EU-U.S. Carbon Tax Proposed by German Greens to Restore Alliance
(Bloomberg) -- Europe and the U.S. should jointly adopt a carbon tax on imports as a means to promote low-emission production globally, according to the leaders of Germany’s Greens, the country’s No. 2 political force.
The European Union is drafting a law, to be unveiled by June, that would start penalizing imports of certain goods from countries with weak pollution rules, thereby helping protect the competitiveness of local producers abiding by stricter standards.
Inviting the administration of President Joe Biden to join a “transatlantic alliance for climate neutrality” would do more to enforce the Paris climate accord “than any other partnership worldwide,” the joint party leaders Annalena Baerbock and Robert Habeck wrote in a policy paper seen by Bloomberg News and the Frankfurter Allgemeine Zeitung.
The Greens are the second-most popular party in German voter polls and will make a bid in September elections to replace Chancellor Angela Merkel after 16 years in power. By late spring, the party will decide whether Baerbock or Habeck will become the candidate.
The carbon levy is part of a broader proposal by the Greens for a new transatlantic agenda that goes beyond climate to address, security and defense, as well as energy and tech firms.
“Only together can Europe and America globally form a democratic alternative to China’s authoritarian hegemonic aspirations and become an anchor of enlightenment, prosperity, and stability in the world,” write Habeck, 51, and Baerbock, 40.
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The paper marks the informal beginning of an election campaign in Germany in which the Greens no longer want to be seen as a potential junior partner in a coalition, but as a major political force with its own right to govern. As such they want to showcase that they are no longer the niche climate party they were decades ago.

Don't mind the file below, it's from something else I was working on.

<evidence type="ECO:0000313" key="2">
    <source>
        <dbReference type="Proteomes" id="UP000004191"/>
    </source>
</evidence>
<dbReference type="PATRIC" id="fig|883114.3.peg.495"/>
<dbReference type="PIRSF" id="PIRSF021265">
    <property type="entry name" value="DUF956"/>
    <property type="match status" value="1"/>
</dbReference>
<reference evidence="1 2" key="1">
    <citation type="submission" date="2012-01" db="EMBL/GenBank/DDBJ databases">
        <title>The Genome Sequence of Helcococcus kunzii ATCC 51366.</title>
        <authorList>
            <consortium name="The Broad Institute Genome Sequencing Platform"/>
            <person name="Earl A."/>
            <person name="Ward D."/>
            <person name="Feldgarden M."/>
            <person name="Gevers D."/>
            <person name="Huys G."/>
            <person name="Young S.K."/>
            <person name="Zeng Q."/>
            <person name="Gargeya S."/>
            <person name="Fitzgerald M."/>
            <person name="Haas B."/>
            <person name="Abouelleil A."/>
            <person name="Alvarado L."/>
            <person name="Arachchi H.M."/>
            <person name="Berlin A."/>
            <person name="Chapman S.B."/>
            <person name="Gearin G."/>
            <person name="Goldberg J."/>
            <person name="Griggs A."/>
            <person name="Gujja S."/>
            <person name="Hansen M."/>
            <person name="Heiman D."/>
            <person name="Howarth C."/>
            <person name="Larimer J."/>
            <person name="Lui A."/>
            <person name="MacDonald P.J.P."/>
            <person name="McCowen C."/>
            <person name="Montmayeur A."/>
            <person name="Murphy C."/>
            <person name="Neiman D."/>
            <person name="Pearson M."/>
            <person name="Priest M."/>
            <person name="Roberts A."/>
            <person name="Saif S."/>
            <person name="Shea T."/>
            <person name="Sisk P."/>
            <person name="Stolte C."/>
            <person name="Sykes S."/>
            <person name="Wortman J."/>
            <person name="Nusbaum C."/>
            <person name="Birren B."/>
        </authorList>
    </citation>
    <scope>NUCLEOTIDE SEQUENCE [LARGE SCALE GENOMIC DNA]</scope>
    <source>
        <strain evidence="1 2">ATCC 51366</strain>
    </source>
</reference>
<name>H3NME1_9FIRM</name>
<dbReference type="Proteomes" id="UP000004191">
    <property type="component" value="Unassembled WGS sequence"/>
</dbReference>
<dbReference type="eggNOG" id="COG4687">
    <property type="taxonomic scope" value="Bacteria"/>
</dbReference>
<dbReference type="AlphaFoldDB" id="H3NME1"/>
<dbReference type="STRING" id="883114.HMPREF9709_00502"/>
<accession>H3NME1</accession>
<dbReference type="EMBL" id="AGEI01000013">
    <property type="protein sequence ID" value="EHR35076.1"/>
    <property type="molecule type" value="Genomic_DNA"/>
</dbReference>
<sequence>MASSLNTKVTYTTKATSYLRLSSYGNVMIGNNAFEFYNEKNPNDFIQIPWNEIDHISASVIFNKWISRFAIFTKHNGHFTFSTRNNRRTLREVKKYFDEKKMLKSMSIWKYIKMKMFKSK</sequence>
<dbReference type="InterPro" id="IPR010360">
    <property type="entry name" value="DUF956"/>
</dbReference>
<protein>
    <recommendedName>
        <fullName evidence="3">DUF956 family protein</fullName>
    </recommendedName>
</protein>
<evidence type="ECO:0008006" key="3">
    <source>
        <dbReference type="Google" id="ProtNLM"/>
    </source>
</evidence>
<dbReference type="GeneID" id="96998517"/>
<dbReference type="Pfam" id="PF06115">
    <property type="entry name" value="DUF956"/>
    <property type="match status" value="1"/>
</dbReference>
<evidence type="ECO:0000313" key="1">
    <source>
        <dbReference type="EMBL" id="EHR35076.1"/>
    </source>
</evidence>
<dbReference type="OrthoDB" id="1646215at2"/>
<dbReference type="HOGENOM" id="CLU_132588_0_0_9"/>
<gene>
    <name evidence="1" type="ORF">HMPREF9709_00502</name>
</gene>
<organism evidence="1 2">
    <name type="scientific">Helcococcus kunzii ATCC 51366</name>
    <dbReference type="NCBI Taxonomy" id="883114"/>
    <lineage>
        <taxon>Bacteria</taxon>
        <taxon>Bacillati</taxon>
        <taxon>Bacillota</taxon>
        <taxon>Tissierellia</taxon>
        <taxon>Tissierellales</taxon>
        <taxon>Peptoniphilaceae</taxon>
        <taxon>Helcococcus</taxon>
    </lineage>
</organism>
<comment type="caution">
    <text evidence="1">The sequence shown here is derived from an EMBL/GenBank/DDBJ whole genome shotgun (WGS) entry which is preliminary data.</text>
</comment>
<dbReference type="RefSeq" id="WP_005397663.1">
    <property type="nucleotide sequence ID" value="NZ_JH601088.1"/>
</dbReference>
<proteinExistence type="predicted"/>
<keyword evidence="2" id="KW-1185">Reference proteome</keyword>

In a sign of changing times, just over a year ago Habeck said that then-President Donald Trump’s address at the World Economic Forum’s climate-themed conference in Davos was the worst speech he had ever heard.
Even before Biden took office, the prospect of a global climate coalition between Europe and the U.S. raised expectations. Such an alliance would provide the Biden administration the best chance to reinvigorate the global fight against climate change, Simone Tagliapietra, a research fellow at the Brussels-based think tank Bruegel, said late last year.
The idea behind a carbon tax is to prevent what is called carbon leakage, where businesses potentially move from legislations with tough emissions standards to those with laxer rules or enforcement to lower their costs.
Currently the European Commission, the bloc’s executive arm, is considering three main option for the so-called Carbon Border Adjustment Mechanism: an import tax, an excise duty on emissions-intensive goods, a mechanism using the carbon price on the European Emissions Trading system as a benchmark.
Earlier in the week the head of the European Commission, Ursula von der Leyen, signaled she too was hoping to put climate front and center on the transatlantic agenda.
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